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Kenneth van Wyk: Shutting down security gotchas in iOS 6

Kenneth van Wyk | Sept. 25, 2012
What to do if you have data on your iPhone or other iOS device that you want to protect.

Now, how about all those whiz-bang new features in iOS 6? What are the security pitfalls for a consumer to avoid there? I'm glad you asked.

Let's start with Passbook. You can store movie tickets, boarding passes, payment credentials and a slew of other types of data in Passbook, provided that your vendor's app supports it. Passbook promises to be a convenient, single place to store things like that so that you can quickly access the bar-code data when you're at a movie theater, supermarket, airport and so on.

So how secure is Passbook? Well, it's brand new, so the jury is still out. Any application that touches our finances needs the highest levels of security. Encryption of the user data is a minimum requirement. Does Passbook adequately encrypt that data so your passes are protected on a lost or stolen device? Apple hasn't said. It needs to; with Passbook, it can't afford to display the cavalier attitude toward security that it sometimes has demonstrated.

In any event, the fact that a Passbook pass can be displayed on a device's lock screen means that Passbook isn't (at least by default) using the strongest built-in encryption supported by the platform. This reinforces my recommendations to use a strong passcode and to turn off access to passes on a locked device.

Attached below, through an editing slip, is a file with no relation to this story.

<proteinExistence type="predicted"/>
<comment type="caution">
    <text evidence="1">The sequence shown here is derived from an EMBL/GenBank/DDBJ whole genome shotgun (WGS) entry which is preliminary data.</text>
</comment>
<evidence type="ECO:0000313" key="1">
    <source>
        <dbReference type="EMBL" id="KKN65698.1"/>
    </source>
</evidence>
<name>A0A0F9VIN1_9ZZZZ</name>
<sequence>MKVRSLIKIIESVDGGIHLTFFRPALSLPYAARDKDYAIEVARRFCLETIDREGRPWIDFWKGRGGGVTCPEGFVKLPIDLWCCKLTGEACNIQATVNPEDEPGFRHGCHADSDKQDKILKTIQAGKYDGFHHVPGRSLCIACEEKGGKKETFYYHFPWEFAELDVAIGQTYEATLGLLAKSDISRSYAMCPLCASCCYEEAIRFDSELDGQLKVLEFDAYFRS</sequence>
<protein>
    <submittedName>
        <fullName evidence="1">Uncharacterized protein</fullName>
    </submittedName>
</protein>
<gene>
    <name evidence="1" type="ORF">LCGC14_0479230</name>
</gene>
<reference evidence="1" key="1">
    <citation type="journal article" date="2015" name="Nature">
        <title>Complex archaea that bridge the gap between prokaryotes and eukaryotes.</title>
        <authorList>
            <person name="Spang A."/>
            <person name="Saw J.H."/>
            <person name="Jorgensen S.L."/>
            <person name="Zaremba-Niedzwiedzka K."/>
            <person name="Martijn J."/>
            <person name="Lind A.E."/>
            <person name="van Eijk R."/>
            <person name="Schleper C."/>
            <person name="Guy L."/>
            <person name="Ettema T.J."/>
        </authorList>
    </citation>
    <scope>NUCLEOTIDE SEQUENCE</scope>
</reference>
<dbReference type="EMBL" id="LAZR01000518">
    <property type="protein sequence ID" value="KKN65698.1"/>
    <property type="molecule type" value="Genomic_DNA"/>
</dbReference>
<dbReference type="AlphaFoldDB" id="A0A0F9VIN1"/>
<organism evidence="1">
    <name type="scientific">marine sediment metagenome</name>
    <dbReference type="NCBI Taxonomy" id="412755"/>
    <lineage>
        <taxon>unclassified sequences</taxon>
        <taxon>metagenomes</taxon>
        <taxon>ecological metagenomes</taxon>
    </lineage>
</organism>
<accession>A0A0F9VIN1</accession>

Until Apple is more forthcoming and the security community has done deep analysis on Passbook, it's probably best to use it only for things that you don't consider real money. I'll be testing it that way. And I would strongly suggest that you steer clear of Passbook if you aren't going to use a strong passcode on your device.

There's another hidden consumer security issue in iOS 6. Prior to this release, your apps had access to your device's Unique Device IDentifier (UDID). They can, and frequently did, use the UDID to track users and sessions, as well as to collect marketing data about your usage. Apple wisely deprecated access to UDIDs recently, and they're now completely inaccessible to apps via the review process in the Apple App Store.

That's all to the good, but UDIDs have been replaced by a thing internally called "identifierForVendor." This identifier, which is unique per vendor, can be used similarly to UDIDs for tracking your activities, sessions, etc.

How is that an improvement? For one thing, each vendor identifier gets wiped when the device is wiped, so if you decide to sell your device, the new user won't get your same ID.

The nice part for consumers: You have the ability to restrict access to vendor identifiers. (Go to Settings --> General --> About --> Advertising and turn ON the "Limit Ad Tracking" toggle.)


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